North Jersey

North Jersey is a colloquial term, with no precise consensus definition, for the northern portion of the U.S. state of New Jersey.[1] A straightforward, noncolloquial term for the region is northern New Jersey.

Contents

Two-portion approaches

Some[who?] define North Jersey as all points in New Jersey north of I-295 in the western part of the state and all points north of I-195 in the eastern part of the state. Others define it using the two original telephone area codes- 201 and all its additions for north and 609 (today plus 856) for south.

Others, primarily those who live in the northern tier of counties, count only that area north of the mouth of the Raritan River.

Three-portion approaches

The state is also sometimes described as having North Jersey and South Jersey separated from each other by Central Jersey.

In this approach, the state is divided into three different sections, North Jersey being north of the Raritan River, Central Jersey being south of the Raritan River but north of Interstate 195, and South Jersey being anything south of Interstate 195.

Further subdivision

New Jersey State Department of Tourism defines two distinct areas of North Jersey which address their quality and character:[2]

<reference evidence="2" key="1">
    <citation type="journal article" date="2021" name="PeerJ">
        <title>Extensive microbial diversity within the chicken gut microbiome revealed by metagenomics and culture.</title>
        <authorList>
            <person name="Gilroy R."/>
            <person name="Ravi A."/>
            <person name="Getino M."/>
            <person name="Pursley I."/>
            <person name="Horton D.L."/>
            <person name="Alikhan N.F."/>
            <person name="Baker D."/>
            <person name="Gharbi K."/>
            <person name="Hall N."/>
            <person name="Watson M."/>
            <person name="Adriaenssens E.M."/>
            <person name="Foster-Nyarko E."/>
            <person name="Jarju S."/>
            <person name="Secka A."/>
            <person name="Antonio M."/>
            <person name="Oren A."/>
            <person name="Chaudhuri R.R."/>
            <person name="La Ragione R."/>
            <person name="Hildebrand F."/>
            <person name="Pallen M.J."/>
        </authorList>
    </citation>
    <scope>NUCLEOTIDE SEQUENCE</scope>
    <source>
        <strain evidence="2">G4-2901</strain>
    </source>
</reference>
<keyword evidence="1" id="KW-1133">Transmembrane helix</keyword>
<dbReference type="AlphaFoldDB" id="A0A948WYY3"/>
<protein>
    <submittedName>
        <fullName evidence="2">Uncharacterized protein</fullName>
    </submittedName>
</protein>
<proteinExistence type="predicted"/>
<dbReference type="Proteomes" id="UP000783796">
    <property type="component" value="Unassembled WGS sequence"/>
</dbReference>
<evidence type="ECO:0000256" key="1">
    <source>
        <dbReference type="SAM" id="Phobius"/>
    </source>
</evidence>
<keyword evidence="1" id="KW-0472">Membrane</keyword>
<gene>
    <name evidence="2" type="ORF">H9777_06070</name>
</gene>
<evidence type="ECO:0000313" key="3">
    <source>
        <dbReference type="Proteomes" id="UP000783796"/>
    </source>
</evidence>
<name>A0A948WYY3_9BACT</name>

North Jersey counties

The following counties are often considered part of North Jersey.[3]

Demographics

The seven counties that are included in North New Jersey have a total population of 3,492,590 as of the 2000 U.S. Census. The demographics of all of the counties are 66.8% White, 15.4% African American, 0.2% Native American, 6.6% Asian, 0.1% Pacific Islander and 18.5% Hispanic or Latino.

History

Northern New Jersey was the site of some of the earliest European settlements in what would become the United States of America, first as part of the provincial colony of New Netherland, and later as part of the Province of New Jersey. During the American Revolutionary War, New Jersey was a strategic location between the capital of the fledgling United States, New York City, and the Continental Congress in Philadelphia. Important materials necessary to the war effort were produced in northern New Jersey.

The Continental Army made its home here during the war, and history from this period can be found in nearly every village and town in northern New Jersey. Battle fields, camps, skirmish sites and headquarters can be found near Morristown and north in the Preakness Valley. In the northwestern part of the state, iron mines and foundries supplied raw material for guns and ammunition.